Residential batteries are all the rage in solar right now. After all, adding energy storage can dramatically expand the effectiveness of a residential solar investment by allowing you to capture and deploy excess solar energy for emergency backup, or by squashing costlier on-peak rates.
Like solar, picking the right battery requires careful evaluation of many variables. Every homeowner uses energy differently and has totally unique goals and financial realities. Finding the ideal battery/solar combination is best done with the help of an authorized solar energy consultant. To get your creative juices flowing, here are three critical considerations when exploring batteries.
1. There are two common battery configurations
Depending on your energy profile and goals, most Arizonans usually fall into one of two categories with batteries: critical load backup and self-consumption systems. Let’s look briefly at both.
a. A critical load battery backup system will run only your most vital energy devices in your home. These systems are setup to run only during a grid failure when your solar panels (if you have them) aren’t producing, like during the night or on cloudy days. Going this route generally requires fewer batteries and is therefore the lowest initial investment. If you choose to add your AC unit into your “must have” critical load list, however, you will dramatically increase the number of batteries you need and size of the initial investment. Systems in this category are used only in emergency outages and are not generally able to offset your utility bill in any way.
b. With a self-consumption system, you purchase just enough batteries to offset the most expensive on-peak utility hours, consuming what you store to reduce your bill during high cost time periods. You can also add additional capacity to keep your house operational during an extended power outage. These systems are more sophisticated and usually require multiple batteries. Unlike a critical load system, a self-consumption system is designed to directly impact your bill.
2. Grid interactive, or maximum grid independence
When deciding which battery to buy, one thing to consider is how and when you’d like to charge and discharge your battery for maximum benefit. Some batteries can only be recharged with solar energy. Others will accept grid power as well as solar. Let’s take a quick look at the most common offerings in each category.
a. LG Chem: The LG Chem has a capacity of 9.8 kWh and is highly programmable, allowing you to set up sophisticated recharge/discharge schedules. LG Chem batteries will accept solar OR grid energy, giving you the option to scoop up and store low-cost nighttime power in addition to solar. You can then use this low-cost stored energy to offset higher cost daytime hours, while pushing any excess back to the grid in exchange for energy credits (assuming your utility offers net metering or a similar energy buyback option).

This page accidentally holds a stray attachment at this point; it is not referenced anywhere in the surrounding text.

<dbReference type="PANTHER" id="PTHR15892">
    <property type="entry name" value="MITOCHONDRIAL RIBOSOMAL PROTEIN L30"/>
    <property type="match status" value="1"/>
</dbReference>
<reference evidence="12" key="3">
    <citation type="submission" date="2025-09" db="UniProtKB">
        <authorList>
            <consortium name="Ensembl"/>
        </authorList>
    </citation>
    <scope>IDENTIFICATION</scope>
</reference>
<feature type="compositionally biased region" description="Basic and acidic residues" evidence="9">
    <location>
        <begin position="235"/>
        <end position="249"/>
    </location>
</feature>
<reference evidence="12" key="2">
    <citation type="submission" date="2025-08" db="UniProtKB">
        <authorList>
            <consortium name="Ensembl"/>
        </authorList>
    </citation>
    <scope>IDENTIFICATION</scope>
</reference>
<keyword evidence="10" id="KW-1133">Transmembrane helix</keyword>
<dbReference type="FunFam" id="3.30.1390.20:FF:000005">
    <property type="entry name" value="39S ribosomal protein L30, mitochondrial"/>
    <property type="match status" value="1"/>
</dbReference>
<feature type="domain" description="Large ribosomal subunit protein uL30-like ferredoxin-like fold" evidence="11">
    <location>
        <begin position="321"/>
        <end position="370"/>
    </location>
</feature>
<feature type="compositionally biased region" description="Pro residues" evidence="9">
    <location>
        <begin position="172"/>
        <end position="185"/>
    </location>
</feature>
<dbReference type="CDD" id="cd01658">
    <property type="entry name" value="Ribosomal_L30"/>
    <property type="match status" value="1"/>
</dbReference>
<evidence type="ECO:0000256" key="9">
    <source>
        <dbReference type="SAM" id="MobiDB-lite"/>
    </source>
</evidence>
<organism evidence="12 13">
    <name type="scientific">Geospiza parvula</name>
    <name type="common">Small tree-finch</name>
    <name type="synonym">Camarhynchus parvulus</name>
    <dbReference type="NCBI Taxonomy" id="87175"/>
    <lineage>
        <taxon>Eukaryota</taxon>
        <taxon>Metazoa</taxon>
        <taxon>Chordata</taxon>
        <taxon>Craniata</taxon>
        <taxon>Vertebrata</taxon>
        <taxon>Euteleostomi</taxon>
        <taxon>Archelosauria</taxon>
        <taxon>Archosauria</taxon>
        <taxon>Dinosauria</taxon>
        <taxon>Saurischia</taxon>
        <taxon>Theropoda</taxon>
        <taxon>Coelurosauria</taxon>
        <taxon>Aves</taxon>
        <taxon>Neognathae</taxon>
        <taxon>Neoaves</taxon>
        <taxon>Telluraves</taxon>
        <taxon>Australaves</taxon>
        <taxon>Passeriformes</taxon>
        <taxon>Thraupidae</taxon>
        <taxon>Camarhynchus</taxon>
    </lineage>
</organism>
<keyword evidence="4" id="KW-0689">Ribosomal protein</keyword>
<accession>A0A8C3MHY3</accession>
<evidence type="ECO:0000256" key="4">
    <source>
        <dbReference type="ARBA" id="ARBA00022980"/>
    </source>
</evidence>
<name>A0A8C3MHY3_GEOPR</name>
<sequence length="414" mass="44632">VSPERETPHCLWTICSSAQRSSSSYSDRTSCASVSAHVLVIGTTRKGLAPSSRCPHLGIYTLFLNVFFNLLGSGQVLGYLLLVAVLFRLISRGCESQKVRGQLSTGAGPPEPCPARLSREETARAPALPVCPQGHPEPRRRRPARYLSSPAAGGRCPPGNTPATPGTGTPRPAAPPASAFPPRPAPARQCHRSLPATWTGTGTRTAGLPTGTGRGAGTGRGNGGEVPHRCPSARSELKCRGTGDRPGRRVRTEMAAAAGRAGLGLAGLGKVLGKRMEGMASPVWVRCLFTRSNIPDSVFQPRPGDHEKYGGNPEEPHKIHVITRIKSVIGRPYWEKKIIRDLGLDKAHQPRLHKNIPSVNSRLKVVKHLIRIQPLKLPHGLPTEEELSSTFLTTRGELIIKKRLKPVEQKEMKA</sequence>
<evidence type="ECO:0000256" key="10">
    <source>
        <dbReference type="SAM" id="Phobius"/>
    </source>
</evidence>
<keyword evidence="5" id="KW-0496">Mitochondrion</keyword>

b. Tesla Powerwall: The Tesla Powerwall offers higher storage capacity at 13.5 kilowatt-hours. The Tesla also differs in the way it addresses schedules and programming. The Tesla uses “smart” technology to learn your usage patterns, then automatically optimizes recharge and discharge cycles for maximum offset. The biggest difference, however, is that the Tesla Powerwall will in it's current form will only recharge with solar energy when paired with a solar panels. In other words, a Powerwall will always prioritize clean solar power, and will only accept grid power when solar panels are NOT part of the overall system. So, depending on your charge/discharge schedule, you could run into a problem filling a Powerwall to capacity if you have solar panels as part of your system, and clouds or seasonal darkness limit daytime solar production. Like the LG Chem, the Powerwall can also send excess energy back to the grid in exchange for energy credits.
3. Price depends on your goals, energy profile, and local incentives
When looking into batteries, it’s important to first determine what it is you’re trying to achieve. If offsetting your utility bill is your goal, rather than just providing emergency backup, you’ll probably need to purchase multiple batteries. Incentives also make a big difference, but they’re only available for a limited time. In Arizona, we currently have two.
a. The 26% Federal Tax Credit (ITC) can be applied to any battery setup to charge from solar panels. The 26% ITC is only available through the year 2020. In 2021, the incentive drops to 22% before ending permanently for homeowners in 2022.
b. SRP currently offers an incentive of up to $3,600 ($300 per DC-kWh) for residential customers who purchase and install qualifying battery storage systems. The incentive is only available for up to 4,500 SRP customers on a first-come, first-served basis during a 36-month period, beginning in May 2018.
A certified battery installer will be able to analyze your home and energy usage to determine if a battery makes sense for you. With incentives available only for a limited time, now is a good time to reach out for a custom quote.